Let's Make Robots!

"Slunk"

Follows FSHPC (Fritz' Start Here Posted Code), assists in product placement

UPDATE: This project is closed. I'm using the (working) parts for a new bot. But I had a battery question (below).

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So, I created my own first robot following the Start Here instructions. I was only able to get one picture:

robot_005.jpg

I decided to upgrade the robot itself to look more presentable when i tried to show it off on my favorite website. I would also document this build, step by step.

Materials:
robot_006.jpg

1 Picaxe 28 project board

1 4 AA battery case from RadioShack

1 futaba s3003 servo

1 sharp ir sensor, attached to servo wheel

2 piece-of-crab DC motors from SolarBotics

1+ Red Stribe Jamaican Lager

To each piece-of-crap DC motors from Solarbotics, I've soldered a female jumper. I've also soldered header pins to my project board, for easy hookup/unhookup of motors and sensors.

robot_008.jpg

Sensor hot-glued onto the servo wheel:

robot_010.jpg

 I chose the RadioShack battery case because it had a handy on/off switch. I attached the piece-of-crap DC motors to the removable lid so I don't have to disassemble it to change batteries.

robot_013.jpg

Attach a piece of paint-mixer stick on which to place the servo. A 25-cent plastic toy bubble works as the front wheel.

This leaves some "trunk space" under the power box, where i can tuck away all the extra the wires.

 robot_018.jpg

While tucking connecting the sensor and tucking the wires underneath, disaster struck. the terminal on one of the piece-of-crap Solarbotics DC motor broke. Off. All the way inside the housing:

robot_022.jpg

.... which pretty much puts that motor out of commision until I can get a replacement. 

...To be continued ...

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UPDATE

okay, so I haven't found new motors for these gears. Instead, I got a Tamiya twin gearbox. It looks so much different that it will end up being a new robot entirely. So this one is finished. Done for.

However, this project brought up a concern:

BATTERIES!!!

The 4 AA battery pack in the picture does not power my 28x project board. I've tested it; 5.25V. But when I connect it to the project board, nothing happens. At all. The first time I connected it, my picaxe got REALLY hot, really quick. So I disconnected it until I could figure out what was going on. I tried monkeying around with it again, and now it doesn't power the board. Any ideas why this would be?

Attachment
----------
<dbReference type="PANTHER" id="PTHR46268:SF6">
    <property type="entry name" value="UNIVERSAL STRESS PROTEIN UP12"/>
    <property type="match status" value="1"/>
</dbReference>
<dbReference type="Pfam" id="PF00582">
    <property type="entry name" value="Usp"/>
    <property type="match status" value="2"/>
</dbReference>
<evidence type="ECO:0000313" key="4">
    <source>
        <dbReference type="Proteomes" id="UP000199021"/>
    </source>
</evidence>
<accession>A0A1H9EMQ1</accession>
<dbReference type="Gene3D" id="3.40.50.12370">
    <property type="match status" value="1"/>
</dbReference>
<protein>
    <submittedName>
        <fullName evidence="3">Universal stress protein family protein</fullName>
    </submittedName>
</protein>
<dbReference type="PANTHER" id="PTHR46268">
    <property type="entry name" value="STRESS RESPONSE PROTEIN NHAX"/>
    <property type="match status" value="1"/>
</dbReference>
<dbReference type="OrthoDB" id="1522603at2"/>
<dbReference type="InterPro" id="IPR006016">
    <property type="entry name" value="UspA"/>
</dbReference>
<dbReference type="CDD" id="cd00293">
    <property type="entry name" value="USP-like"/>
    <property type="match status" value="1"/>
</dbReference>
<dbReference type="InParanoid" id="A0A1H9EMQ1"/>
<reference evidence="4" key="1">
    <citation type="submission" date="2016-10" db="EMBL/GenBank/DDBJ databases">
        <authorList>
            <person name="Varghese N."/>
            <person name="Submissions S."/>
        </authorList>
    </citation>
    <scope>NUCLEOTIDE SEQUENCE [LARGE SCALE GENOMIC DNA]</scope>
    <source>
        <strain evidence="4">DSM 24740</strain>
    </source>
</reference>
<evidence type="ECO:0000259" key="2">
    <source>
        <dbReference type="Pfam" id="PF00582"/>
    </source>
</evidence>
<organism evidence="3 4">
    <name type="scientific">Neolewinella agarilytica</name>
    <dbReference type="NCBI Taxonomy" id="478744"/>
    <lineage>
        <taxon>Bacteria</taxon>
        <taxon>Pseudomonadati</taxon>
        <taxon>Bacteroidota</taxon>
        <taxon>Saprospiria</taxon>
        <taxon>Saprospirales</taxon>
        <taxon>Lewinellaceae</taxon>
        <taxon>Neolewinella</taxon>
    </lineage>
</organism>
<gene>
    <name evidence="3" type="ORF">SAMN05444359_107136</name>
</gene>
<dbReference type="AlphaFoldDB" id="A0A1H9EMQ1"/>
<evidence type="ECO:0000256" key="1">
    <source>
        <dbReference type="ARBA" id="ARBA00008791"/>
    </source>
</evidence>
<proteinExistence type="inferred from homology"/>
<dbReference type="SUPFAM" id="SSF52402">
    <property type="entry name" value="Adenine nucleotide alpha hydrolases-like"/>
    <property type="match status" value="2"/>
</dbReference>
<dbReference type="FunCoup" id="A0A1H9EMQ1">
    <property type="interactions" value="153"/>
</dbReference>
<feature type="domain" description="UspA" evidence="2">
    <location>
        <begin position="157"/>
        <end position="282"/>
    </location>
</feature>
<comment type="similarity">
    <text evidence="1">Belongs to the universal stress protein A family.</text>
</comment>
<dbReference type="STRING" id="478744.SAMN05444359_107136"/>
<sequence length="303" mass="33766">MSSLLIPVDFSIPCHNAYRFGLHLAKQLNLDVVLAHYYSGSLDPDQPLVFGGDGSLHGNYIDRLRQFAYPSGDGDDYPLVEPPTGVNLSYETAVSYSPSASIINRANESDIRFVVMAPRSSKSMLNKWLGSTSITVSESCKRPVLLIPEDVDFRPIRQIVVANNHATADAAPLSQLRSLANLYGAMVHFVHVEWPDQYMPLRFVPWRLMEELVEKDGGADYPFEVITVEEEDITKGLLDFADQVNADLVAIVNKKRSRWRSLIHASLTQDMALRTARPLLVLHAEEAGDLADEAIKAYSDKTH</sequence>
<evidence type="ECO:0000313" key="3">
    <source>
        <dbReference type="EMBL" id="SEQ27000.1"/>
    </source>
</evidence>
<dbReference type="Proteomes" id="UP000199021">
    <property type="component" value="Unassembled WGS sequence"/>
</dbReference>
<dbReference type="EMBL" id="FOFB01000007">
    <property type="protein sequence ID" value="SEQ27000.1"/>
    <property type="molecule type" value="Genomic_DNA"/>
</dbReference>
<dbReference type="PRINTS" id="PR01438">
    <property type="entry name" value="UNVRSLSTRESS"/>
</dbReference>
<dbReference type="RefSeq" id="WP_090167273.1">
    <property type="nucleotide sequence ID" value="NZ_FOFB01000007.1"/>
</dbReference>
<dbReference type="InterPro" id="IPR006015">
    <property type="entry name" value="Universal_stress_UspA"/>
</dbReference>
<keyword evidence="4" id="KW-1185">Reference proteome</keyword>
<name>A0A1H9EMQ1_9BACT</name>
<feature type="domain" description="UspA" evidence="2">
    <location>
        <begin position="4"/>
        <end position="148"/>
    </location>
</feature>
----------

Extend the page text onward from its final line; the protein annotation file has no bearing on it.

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Does not seem like anyone wishes to be the bearer of bad tidings. Or else folks just miss updates in the description. At any rate, I think your PICAxe got fried, possibly from a short, or from the battery plugged in backwards or something. Chips getting hot is always a Bad Thing. Sometimes they can be recovered, but usually it means they popped one of those little bits of tracks inside. It might be possible just to replace the chip, not the whole board. I notice the boards usually have sockets for the chips, and this can be a slip up point, but allows easy fixes. I've plugged chips into sockets, shifting just one row and fried devices before. And plugged in chips reversed too. Anyway, a new chip can be had here :

http://world-educational-services.net/cart/index.php?main_page=product_info&products_id=226&zenid=786472768868eb61e888c0154d1e0ee1

Or Here (28xA) : http://www.hvwtech.com/products_view.asp?ProductID=485

Or Here, (28x1)  :  http://www.hvwtech.com/products_view.asp?ProductID=486

Don't know about the first link, Advanced Micro Circuit (World Educational?) but HVWTech has been good.  Hope you ahve better luck, sounds like this build has been a rough start.

no, the picaxe still works with other battery packs. It just doesn't work with that particular battery pack.
Your description said the PICAxe got hot, but was it actually the battery pack that got hot? I've got similar 4 AA packs, and had situations where the betteries get hot, causing the case to actually melt a little. This let the springs push out of place, causing them to loose consistant connection. Even the connector can heat up a wire to lose connection or cause a short within the pin housing.
The picaxe got hot when using the battery pack. about twice as hot as the motor driver chip. You could smell it. But it still works fine with a different battery pack.
Thats very strange, that one battery pack would work, while another doesn't. Only thing might be to check polarity, check which connection is positive on the non-working pack, and compare it to the connection on a working pack.
It was a polarity issue. Excellent!!!!
I think Robolo might be right, whenever I use those battery boxes I need to wire red to black to get the polarity right, but that might just be the connector I'm using.
BTW I had the same thing happen. I started putting a glob of solder on all of the leads after I got a wire on them. This helps to keep them from flexing and breaking. Hot glue would work too, but I had the soldering iron in my hand at the time...

Beer and tools or motorized vehicles always ends bad.

First build, then get hammered.

I only ever touch alcohol during robot work when I'm prototyping with Lego Mindstorms. As soon as glue gun and soldier iron is around I drink coffee. But, be warned, to strong coffe makes your hands shake...

 

/ vzz-clck-"Maneuver"

All this robotics intimidates me so much, I need a few beers to get the courage to try assembling anything ...

And of course, the beer helps remind me why I've gotten into robotics in the first place: a robot that can bring me beer!!! Doesn't everybody want that?